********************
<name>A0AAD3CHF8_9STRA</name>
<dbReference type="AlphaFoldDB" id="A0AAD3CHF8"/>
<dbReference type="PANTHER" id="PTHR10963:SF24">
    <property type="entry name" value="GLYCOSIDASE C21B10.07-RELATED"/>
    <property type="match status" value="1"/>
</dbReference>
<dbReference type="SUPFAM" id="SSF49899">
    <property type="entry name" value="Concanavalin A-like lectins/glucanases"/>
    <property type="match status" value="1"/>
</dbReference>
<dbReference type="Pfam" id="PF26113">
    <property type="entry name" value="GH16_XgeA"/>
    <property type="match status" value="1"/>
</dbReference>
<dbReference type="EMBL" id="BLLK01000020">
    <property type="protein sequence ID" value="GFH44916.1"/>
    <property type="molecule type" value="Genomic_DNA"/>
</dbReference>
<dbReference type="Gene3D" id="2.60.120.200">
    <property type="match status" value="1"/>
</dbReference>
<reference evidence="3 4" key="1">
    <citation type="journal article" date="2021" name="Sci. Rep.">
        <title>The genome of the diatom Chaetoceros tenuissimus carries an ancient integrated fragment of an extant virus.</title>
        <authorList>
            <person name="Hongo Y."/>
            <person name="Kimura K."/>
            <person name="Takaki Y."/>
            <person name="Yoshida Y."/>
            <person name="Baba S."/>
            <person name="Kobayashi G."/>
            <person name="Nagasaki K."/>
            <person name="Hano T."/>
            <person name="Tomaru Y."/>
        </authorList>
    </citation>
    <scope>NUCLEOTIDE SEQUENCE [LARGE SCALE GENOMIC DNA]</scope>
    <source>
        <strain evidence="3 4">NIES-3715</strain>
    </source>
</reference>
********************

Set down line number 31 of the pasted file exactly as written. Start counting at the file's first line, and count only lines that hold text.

            <person name="Kobayashi G."/>